4.2. Untargeted Metabolomics Applied to Obesity and Insulin Resistance in Children and Adolescents

Researchers have applied different untargeted approaches in the study of obesity and IR. The broadest metabolite coverage when studying the effect of obesity and IR was obtained by our group by using three analytical techniques (LC-MS, GC-MS and CE-MS) [51]. Amino acids, gut microbiota by-products and lipids were found altered, and the study also highlighted that these modifications were sex specific, with differences in boys and girls even though the children in these studies were prepubertal. The most relevant findings were later validated with a target method in a bigger cohort [62], which showed an increase in branched chain amino acids (BCAA) and aromatic amino acids (Phe, Tyr and Trp), with the most altered pathways being the urea cycle, alanine metabolism and the glucose-alanine cycle.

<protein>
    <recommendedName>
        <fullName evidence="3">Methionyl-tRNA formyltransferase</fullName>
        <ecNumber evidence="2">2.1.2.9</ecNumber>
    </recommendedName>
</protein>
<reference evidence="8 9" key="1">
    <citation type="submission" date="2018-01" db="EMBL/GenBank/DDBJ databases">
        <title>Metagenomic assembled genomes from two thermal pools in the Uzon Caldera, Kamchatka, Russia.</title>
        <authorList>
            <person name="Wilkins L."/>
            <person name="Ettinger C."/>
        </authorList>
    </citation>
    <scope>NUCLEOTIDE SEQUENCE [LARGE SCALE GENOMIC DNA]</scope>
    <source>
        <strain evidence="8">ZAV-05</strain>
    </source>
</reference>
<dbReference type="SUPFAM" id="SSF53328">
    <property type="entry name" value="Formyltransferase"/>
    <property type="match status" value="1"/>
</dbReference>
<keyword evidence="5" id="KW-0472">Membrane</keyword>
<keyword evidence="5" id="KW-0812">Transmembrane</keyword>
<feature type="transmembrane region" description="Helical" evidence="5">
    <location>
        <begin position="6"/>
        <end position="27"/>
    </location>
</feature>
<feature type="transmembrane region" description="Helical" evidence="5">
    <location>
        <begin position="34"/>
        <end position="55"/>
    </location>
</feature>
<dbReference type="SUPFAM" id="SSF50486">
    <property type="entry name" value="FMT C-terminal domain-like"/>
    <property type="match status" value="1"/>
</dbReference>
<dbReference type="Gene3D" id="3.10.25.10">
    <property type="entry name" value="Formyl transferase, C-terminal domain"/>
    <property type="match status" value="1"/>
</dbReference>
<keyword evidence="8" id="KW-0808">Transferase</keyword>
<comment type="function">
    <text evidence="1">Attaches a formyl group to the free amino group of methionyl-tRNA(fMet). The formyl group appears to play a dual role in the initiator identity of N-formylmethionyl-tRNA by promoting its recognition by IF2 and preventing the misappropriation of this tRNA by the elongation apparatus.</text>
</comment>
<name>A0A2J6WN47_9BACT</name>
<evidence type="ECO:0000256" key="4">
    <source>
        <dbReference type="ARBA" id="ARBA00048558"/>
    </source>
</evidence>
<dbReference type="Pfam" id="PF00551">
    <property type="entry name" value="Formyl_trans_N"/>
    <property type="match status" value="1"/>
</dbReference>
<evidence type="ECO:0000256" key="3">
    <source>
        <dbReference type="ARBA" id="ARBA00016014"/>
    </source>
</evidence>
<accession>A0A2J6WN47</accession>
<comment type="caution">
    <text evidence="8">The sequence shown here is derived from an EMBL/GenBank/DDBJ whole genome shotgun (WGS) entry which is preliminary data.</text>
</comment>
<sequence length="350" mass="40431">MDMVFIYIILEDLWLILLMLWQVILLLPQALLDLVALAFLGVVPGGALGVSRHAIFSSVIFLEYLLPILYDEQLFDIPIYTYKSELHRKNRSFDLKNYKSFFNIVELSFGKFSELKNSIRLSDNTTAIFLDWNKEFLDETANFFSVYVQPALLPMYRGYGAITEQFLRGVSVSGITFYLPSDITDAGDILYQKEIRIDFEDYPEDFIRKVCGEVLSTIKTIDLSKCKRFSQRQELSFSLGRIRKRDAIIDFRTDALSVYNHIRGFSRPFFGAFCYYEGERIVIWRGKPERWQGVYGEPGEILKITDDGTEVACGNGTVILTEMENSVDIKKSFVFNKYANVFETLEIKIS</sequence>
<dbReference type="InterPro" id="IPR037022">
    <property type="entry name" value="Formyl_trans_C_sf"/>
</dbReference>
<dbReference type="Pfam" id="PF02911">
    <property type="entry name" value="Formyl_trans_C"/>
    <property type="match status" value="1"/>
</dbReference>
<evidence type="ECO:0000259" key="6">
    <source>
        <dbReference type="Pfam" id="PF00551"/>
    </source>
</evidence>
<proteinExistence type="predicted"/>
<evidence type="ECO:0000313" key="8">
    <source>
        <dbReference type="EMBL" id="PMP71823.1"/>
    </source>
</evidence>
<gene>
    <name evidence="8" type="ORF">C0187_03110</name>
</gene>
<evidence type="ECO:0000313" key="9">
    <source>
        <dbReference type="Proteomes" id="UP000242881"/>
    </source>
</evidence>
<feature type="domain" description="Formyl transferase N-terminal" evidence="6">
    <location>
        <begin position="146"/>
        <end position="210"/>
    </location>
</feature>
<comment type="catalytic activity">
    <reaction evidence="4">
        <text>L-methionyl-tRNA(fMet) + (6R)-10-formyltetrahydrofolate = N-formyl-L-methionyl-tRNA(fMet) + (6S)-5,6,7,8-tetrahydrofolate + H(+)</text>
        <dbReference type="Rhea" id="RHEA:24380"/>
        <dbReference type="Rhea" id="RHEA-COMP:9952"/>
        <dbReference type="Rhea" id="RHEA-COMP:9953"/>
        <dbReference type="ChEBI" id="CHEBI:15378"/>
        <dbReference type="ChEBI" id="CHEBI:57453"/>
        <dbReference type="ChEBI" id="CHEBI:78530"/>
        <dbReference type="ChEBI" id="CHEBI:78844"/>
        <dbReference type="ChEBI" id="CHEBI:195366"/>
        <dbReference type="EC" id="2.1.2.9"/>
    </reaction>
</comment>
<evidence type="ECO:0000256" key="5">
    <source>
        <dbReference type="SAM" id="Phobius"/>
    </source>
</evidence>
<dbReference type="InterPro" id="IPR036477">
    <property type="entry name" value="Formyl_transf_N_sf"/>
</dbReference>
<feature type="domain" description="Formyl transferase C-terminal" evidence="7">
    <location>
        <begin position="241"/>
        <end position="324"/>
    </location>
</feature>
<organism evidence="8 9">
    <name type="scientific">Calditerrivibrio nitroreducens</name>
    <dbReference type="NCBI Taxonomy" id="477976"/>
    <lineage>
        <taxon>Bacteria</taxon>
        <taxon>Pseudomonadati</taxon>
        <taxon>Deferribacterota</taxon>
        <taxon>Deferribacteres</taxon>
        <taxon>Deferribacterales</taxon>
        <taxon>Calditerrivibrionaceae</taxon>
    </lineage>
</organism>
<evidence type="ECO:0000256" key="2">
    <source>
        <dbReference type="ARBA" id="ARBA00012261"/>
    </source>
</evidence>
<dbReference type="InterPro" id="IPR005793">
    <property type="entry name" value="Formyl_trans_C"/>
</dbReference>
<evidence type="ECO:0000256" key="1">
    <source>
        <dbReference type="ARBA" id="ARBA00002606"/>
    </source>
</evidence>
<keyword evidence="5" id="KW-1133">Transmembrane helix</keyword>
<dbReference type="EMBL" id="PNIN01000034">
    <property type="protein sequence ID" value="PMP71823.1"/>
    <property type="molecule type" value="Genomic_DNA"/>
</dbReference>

The robustness and capability to perform studies with large sample number should be one of the potential advantages of NMR, although it has been applied only to small studies: Tricó et al. [63] showed the relevance of specific patterns of amino acids and carbohydrates to predict future (2.3 years) worsening in glycemia, whereas Hosking et al. [64] demonstrated that these types of metabolites were different between boys and girls, and insulin resistance was worse in girls than in boys. Both studies were performed in normal weight adolescents.

4.3. Semi-Targeted Metabolomics